VATICAN CITY — The Roman Catholic Church will begin to include pets as potential candidates for sainthood, Vatican officials announced yesterday.
The announcement came as part of an inauguration ceremony for a newly renovated cemetery outside St. Peter’s Cathedral in Rome.
“The [Catholic] Church has always recognized the value of animals in the lives of the faithful,” explained Vatican spokesperson, Cardinal di Gatto at the event, which attracted approximately 42 of Rome’s Roman Catholics. He cited the example of St. Francis of Assisi, who, according to legend, had the ability to communicate with animals.
According to a Vatican source who cannot be named because he hadn’t received proper blessing to speak to the press, Pope Benedict XVI has already approved verneration of several animals, and beatification of a wiener dog named Chloe who used to belong to a realtor in Canada.
Veneration and beatification are the first two steps in a three-step process toward sainthood. When the Church venerates an individual, it acknowledges that he or she has lead an exemplary life. Beatification means that the Church has declared that the person is now in heaven, in the presence of God. Canonization is the final stage, in which the person is declared to be a saint by the Church.
“The entire process [of canonization] can take decades, or even centuries,” explains saintologist Rev. Benito Cucciolo. “The candidate’s life is scrutinized. There has to be evidence of a miracle worked by [praying to] the potential saint. In the case of Chloe [the wiener dog], a number of people have claimed to have been healed of hangnails and acne.”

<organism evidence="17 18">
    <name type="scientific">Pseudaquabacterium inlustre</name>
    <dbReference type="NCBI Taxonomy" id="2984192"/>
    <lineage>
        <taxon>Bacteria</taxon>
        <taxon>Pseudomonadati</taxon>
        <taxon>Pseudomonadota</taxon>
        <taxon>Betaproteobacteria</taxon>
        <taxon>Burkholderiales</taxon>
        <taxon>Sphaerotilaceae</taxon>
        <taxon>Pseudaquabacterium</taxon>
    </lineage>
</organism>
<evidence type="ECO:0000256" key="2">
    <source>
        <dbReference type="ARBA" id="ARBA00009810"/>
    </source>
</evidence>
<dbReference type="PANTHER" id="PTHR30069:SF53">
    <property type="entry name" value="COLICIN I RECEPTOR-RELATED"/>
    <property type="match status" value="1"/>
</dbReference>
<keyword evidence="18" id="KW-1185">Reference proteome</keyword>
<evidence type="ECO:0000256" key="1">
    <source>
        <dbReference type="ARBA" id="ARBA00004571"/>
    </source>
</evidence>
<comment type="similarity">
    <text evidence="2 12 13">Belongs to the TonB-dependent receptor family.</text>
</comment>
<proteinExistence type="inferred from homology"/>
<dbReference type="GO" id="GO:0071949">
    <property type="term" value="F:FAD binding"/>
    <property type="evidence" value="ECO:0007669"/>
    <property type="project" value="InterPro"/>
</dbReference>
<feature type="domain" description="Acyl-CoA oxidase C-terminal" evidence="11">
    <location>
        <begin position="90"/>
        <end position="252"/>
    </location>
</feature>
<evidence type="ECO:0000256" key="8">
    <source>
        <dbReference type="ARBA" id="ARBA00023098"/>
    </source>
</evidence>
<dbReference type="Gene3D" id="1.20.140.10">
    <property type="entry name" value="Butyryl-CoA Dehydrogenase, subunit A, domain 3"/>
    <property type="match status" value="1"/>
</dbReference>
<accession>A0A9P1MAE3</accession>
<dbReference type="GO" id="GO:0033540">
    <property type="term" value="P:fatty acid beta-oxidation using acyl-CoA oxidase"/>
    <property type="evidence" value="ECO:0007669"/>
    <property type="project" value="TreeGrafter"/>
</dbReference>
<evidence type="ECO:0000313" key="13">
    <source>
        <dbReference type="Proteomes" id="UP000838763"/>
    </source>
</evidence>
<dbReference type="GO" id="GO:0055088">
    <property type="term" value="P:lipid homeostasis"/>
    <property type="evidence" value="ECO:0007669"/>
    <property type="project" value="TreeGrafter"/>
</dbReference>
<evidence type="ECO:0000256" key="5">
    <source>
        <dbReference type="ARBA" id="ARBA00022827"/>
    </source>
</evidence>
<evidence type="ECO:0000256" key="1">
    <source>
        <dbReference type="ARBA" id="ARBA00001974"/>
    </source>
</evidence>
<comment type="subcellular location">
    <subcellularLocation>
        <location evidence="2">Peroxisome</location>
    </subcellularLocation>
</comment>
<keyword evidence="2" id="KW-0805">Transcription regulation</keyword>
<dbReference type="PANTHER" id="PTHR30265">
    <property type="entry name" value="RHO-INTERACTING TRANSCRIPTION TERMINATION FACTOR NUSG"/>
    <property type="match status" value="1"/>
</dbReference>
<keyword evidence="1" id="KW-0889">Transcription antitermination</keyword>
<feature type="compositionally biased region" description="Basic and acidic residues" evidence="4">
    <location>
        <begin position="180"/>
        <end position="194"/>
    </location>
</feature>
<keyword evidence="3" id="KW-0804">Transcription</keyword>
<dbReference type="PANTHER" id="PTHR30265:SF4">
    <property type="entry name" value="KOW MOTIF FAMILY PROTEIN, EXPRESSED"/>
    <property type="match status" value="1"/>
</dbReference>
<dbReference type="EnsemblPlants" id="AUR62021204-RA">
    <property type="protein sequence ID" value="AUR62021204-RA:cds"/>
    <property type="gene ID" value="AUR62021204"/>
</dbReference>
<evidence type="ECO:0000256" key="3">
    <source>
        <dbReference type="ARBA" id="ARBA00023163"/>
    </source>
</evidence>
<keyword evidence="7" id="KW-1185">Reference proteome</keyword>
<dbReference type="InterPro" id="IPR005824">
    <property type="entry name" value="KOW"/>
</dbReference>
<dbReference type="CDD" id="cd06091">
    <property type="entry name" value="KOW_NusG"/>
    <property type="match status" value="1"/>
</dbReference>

The notion of canonizing animals is not a new one, according to Cucciolo. In 1994, he says there was a move to canonize a cat named Puss who had died when he had his throat torn out in a catfight. “There was a question of Puss’ suitabilty for sainthood given the circumstances under which he died,” says Cucciolo. “But, we can expect some of these movements re-emerging in light the Holy Father’s official recognition of the possibility of canonization of animals.”
Yesterday’s announcement by the Vatican has already stirred controversy. Jewish groups have strongly objected to the reported beatification of Chloe, citing allegations that Chloe was a Holocaust denier.
“Objections to a given canonization are part of the process,” explains Cucciolo. “Still, we can’t deny someone sainthood just because they said something that might be considered by some to be antisemitic. If that were the case, we’d have to revamp our whole register of saints.”